12-05-2021 | Original Article
Cognitive Reactivity Related to Coping Behaviors: An Assessment of Explicit and Implicit Dimensions in Clinical Depression
Gepubliceerd in: Cognitive Therapy and Research | Uitgave 6/2021Log in om toegang te krijgen
The differential activation hypothesis (Teasdale & Dent, 1987) proposes that negative cognitions in individuals with a history of depression are activated more easily by negative mood than individuals without this history. The change of cognitions due to mood change was termed cognitive reactivity. Negative cognitions might exist on both explicit and implicit dimensions.
This study examined the differential activation hypothesis on coping-related cognitions among people with a history of depression under different mood states in comparison with people who are currently depressed and those who have no history of depression. Coping-related cognitions were examined on both explicit and implicit dimensions. Currently depressed (n = 42), previously depressed (n = 61), and never depressed (n = 62) participants were tested on computer-based paradigms designed to measure depression, mood, and explicit and implicit cognitions.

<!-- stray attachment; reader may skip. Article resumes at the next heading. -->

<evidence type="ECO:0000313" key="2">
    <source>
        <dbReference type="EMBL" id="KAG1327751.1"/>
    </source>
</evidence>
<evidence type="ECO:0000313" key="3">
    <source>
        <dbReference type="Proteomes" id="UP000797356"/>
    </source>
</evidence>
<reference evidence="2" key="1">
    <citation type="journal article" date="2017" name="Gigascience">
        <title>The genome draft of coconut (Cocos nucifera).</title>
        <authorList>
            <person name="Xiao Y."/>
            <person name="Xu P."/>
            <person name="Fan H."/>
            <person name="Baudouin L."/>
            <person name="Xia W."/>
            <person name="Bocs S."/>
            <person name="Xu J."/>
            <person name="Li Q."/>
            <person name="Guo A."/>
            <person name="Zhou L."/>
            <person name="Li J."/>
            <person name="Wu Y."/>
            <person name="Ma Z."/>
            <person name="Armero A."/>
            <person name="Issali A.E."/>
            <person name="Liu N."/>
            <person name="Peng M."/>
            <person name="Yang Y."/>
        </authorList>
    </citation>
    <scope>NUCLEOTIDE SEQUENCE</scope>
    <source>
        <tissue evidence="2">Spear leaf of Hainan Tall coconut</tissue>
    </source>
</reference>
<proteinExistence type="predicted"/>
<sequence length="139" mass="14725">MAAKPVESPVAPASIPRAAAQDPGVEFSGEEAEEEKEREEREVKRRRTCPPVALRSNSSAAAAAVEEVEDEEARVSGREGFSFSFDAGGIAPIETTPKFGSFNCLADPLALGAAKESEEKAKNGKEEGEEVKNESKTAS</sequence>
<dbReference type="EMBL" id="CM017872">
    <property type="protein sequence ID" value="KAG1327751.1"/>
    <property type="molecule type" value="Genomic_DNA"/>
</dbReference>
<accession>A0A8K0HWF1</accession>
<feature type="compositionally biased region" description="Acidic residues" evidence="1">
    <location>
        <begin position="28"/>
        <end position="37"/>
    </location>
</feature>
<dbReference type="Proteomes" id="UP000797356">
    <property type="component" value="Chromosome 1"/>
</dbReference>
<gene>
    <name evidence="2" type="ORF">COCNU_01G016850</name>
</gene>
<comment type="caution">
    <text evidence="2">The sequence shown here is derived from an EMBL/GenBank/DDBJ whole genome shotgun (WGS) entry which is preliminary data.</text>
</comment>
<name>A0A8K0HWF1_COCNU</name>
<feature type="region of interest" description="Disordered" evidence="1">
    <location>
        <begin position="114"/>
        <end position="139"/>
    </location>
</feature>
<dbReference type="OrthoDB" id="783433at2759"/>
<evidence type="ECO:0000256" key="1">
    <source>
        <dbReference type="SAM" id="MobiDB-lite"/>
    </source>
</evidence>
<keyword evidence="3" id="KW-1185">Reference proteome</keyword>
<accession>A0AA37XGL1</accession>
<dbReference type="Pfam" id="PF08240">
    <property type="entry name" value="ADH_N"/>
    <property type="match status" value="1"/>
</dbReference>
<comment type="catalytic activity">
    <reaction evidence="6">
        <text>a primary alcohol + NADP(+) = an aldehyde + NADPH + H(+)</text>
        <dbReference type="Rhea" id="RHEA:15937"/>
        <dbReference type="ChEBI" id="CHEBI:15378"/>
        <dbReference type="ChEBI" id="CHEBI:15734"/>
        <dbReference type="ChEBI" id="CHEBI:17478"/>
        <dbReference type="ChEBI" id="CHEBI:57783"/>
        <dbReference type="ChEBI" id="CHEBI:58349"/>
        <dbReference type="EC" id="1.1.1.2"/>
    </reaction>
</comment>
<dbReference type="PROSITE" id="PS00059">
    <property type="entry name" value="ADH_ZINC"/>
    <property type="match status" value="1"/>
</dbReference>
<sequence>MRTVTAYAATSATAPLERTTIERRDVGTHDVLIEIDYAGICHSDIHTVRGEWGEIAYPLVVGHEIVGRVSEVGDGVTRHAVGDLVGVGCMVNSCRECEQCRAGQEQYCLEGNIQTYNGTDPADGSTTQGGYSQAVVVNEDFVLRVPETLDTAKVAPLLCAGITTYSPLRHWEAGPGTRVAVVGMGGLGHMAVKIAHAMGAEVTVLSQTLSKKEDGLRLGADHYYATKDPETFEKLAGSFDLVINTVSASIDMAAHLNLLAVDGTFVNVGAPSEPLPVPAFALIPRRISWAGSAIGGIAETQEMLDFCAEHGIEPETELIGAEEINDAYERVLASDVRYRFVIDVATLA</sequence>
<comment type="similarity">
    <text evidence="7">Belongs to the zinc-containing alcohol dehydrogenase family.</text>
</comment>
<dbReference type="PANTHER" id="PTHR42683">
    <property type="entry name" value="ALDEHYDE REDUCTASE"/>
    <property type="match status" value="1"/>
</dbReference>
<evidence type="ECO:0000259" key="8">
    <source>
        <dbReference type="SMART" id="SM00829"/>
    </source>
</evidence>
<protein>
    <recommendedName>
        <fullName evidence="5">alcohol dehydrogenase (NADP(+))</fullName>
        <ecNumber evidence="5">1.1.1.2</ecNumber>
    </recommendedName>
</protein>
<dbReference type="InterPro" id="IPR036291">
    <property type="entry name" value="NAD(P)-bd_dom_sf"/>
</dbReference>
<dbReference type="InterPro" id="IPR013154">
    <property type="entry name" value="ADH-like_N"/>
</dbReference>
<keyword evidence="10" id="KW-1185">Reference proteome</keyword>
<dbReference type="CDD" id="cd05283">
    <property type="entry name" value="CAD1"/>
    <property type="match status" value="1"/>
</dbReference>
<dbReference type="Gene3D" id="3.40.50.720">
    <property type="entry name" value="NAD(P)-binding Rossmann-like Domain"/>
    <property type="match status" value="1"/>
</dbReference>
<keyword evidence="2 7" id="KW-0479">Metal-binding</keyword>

Explicit negatively biased cognitions on coping existed among currently depressed individuals and to some extent among previously depressed individuals. Explicit cognitive reactivity existed among previously depressed individuals for emotional-related content. Implicit cognitive compensation tendency existed among currently depressed individuals on negative coping while implicit cognitive reactivity existed among previously depressed individuals on positive coping.
This study demonstrated the existence of negatively biased cognitions and cognitive reactivity among people with a history of depression with coping-related contents, and on both explicit and implicit dimensions. The findings are consistent with the differential activation hypothesis.